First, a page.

He started slowly, purging the ranks of Imperial Intelligence and the Emperor’s Own, who – in his view – had failed his father. Then he removed a handful of senior military officers and replaced them with his own men. And then he started his campaign against aliens and alien sympathisers.

Mathew I and Alexander had created a monarchy where a vast amount of power resided in the Emperor’s hands. On his own authority, Mathew II started a security state that targeted aliens specifically. Aliens illegally on Earth were to be deported, alien organisations were to be treated with great suspicion, alien lovers – in particular – were to be exterminated. Five years after his Coronation, aliens were hardly to be seen on Earth and the outer worlds were experiencing the start of similar regimes.

This drew support, unfortunately, from human supremacists. It also drew horror from others and there were numerous protests, both in and out of government. Mathew, having taken over most of the military and civil security infrastructure, cracked down hard, asserting that those who failed to show obedience to the Emperor had to be removed. His mental instability growing as resistance started to take shape, he ordered mass executions of Senators and Congressmen … and even the scorching of an alien homeworld that had dared assert its legal right to secede from the Empire.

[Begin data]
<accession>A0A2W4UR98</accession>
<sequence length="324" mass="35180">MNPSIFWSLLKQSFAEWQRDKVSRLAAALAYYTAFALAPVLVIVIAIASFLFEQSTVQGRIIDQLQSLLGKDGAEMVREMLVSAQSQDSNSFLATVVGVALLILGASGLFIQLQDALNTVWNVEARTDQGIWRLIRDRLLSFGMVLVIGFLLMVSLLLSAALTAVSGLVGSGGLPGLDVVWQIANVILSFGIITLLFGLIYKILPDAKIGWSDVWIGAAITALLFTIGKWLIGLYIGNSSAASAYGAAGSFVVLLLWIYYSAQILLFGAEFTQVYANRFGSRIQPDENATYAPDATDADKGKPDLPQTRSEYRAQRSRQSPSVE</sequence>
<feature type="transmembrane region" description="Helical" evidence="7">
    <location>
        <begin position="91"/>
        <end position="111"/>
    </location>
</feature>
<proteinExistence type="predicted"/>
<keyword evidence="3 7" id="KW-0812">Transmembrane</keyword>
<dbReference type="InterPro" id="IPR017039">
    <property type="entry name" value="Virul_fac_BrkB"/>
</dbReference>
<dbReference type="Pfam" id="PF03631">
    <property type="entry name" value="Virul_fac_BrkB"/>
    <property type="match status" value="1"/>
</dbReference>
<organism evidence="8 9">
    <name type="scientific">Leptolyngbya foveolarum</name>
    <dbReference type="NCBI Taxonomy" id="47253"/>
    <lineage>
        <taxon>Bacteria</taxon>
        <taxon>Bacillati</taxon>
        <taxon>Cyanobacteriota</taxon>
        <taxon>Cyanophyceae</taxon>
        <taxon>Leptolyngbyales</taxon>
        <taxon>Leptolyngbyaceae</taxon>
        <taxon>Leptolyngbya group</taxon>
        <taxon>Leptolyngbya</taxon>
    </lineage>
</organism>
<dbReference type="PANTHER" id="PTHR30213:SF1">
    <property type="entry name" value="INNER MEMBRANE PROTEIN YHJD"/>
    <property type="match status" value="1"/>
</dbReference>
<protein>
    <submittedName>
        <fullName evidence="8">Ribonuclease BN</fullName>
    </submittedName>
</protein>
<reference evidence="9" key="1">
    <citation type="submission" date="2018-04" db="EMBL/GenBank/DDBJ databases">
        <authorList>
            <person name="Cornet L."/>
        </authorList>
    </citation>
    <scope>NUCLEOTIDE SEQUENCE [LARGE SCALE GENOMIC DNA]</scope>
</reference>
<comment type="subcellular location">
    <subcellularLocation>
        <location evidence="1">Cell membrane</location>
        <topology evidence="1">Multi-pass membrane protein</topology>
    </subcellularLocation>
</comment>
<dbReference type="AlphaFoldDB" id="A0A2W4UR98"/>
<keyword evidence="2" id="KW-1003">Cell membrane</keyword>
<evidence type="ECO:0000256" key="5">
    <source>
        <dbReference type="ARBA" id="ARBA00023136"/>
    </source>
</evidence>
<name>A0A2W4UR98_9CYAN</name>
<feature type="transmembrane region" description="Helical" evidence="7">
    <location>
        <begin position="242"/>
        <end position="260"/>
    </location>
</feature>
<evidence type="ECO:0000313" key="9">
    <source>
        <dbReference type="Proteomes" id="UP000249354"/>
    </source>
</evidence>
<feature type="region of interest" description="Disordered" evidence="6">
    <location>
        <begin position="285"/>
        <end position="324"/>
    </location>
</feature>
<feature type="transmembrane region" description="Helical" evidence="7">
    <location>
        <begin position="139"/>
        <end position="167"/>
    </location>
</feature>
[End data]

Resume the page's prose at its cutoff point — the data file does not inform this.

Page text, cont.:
Thankfully, this was too much even for some of his supporters. Mathew II was assassinated … but it was far too late to preserve the Empire as it had been.

A New Novel of The Empire’s Corps: To The Shores!

18 Aug

A new mainstream novel of The Empire’s Corps!

Available now!

Four years after their abandonment by the now-fallen Empire, the Commonwealth of Avalon is expanding into interstellar space and making contact with other successor states. With suspicion high on both sides, the Commonwealth and the enigmatic Wolfbane agree to hold a diplomatic meeting on Lakshmibai, a neutral world.